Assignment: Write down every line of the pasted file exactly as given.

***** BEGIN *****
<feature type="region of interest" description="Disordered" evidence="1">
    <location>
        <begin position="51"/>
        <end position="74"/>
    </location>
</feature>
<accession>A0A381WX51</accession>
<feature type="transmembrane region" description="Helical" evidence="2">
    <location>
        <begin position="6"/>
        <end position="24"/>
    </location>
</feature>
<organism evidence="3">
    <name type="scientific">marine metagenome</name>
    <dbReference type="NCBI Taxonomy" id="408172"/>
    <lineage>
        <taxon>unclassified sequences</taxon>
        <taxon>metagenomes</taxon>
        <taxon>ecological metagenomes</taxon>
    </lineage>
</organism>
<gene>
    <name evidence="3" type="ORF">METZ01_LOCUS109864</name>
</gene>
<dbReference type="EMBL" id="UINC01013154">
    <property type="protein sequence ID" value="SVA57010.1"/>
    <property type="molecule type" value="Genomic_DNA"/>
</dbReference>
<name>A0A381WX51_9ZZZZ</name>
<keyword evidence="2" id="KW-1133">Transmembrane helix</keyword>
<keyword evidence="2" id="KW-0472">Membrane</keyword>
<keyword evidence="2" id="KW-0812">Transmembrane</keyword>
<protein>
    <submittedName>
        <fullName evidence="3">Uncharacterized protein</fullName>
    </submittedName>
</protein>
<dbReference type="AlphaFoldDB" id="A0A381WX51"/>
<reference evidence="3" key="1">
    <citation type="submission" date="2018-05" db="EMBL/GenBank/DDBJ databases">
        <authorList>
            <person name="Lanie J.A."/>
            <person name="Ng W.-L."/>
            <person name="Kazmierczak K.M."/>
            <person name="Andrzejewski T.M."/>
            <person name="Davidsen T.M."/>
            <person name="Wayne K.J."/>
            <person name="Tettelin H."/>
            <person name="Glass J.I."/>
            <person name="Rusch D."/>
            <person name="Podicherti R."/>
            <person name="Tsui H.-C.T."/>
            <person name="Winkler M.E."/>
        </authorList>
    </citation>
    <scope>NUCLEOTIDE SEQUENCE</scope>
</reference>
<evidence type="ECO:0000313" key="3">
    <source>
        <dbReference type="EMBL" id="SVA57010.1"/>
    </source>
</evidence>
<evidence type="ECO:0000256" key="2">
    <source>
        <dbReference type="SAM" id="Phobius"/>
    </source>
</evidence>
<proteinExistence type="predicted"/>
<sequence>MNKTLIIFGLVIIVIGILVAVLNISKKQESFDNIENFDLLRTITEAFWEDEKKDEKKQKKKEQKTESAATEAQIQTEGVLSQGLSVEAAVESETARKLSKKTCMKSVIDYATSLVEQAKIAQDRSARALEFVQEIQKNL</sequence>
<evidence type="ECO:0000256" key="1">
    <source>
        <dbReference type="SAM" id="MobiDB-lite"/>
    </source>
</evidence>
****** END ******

<feature type="region of interest" description="Disordered" evidence="1">
    <location>
        <begin position="51"/>
        <end position="74"/>
    </location>
</feature>
<accession>A0A381WX51</accession>
<feature type="transmembrane region" description="Helical" evidence="2">
    <location>
        <begin position="6"/>
        <end position="24"/>
    </location>
</feature>
<organism evidence="3">
    <name type="scientific">marine metagenome</name>
    <dbReference type="NCBI Taxonomy" id="408172"/>
    <lineage>
        <taxon>unclassified sequences</taxon>
        <taxon>metagenomes</taxon>
        <taxon>ecological metagenomes</taxon>
    </lineage>
</organism>
<gene>
    <name evidence="3" type="ORF">METZ01_LOCUS109864</name>
</gene>
<dbReference type="EMBL" id="UINC01013154">
    <property type="protein sequence ID" value="SVA57010.1"/>
    <property type="molecule type" value="Genomic_DNA"/>
</dbReference>
<name>A0A381WX51_9ZZZZ</name>
<keyword evidence="2" id="KW-1133">Transmembrane helix</keyword>
<keyword evidence="2" id="KW-0472">Membrane</keyword>
<keyword evidence="2" id="KW-0812">Transmembrane</keyword>
<protein>
    <submittedName>
        <fullName evidence="3">Uncharacterized protein</fullName>
    </submittedName>
</protein>
<dbReference type="AlphaFoldDB" id="A0A381WX51"/>
<reference evidence="3" key="1">
    <citation type="submission" date="2018-05" db="EMBL/GenBank/DDBJ databases">
        <authorList>
            <person name="Lanie J.A."/>
            <person name="Ng W.-L."/>
            <person name="Kazmierczak K.M."/>
            <person name="Andrzejewski T.M."/>
            <person name="Davidsen T.M."/>
            <person name="Wayne K.J."/>
            <person name="Tettelin H."/>
            <person name="Glass J.I."/>
            <person name="Rusch D."/>
            <person name="Podicherti R."/>
            <person name="Tsui H.-C.T."/>
            <person name="Winkler M.E."/>
        </authorList>
    </citation>
    <scope>NUCLEOTIDE SEQUENCE</scope>
</reference>
<evidence type="ECO:0000313" key="3">
    <source>
        <dbReference type="EMBL" id="SVA57010.1"/>
    </source>
</evidence>
<evidence type="ECO:0000256" key="2">
    <source>
        <dbReference type="SAM" id="Phobius"/>
    </source>
</evidence>
<proteinExistence type="predicted"/>
<sequence>MNKTLIIFGLVIIVIGILVAVLNISKKQESFDNIENFDLLRTITEAFWEDEKKDEKKQKKKEQKTESAATEAQIQTEGVLSQGLSVEAAVESETARKLSKKTCMKSVIDYATSLVEQAKIAQDRSARALEFVQEIQKNL</sequence>
<evidence type="ECO:0000256" key="1">
    <source>
        <dbReference type="SAM" id="MobiDB-lite"/>
    </source>
</evidence>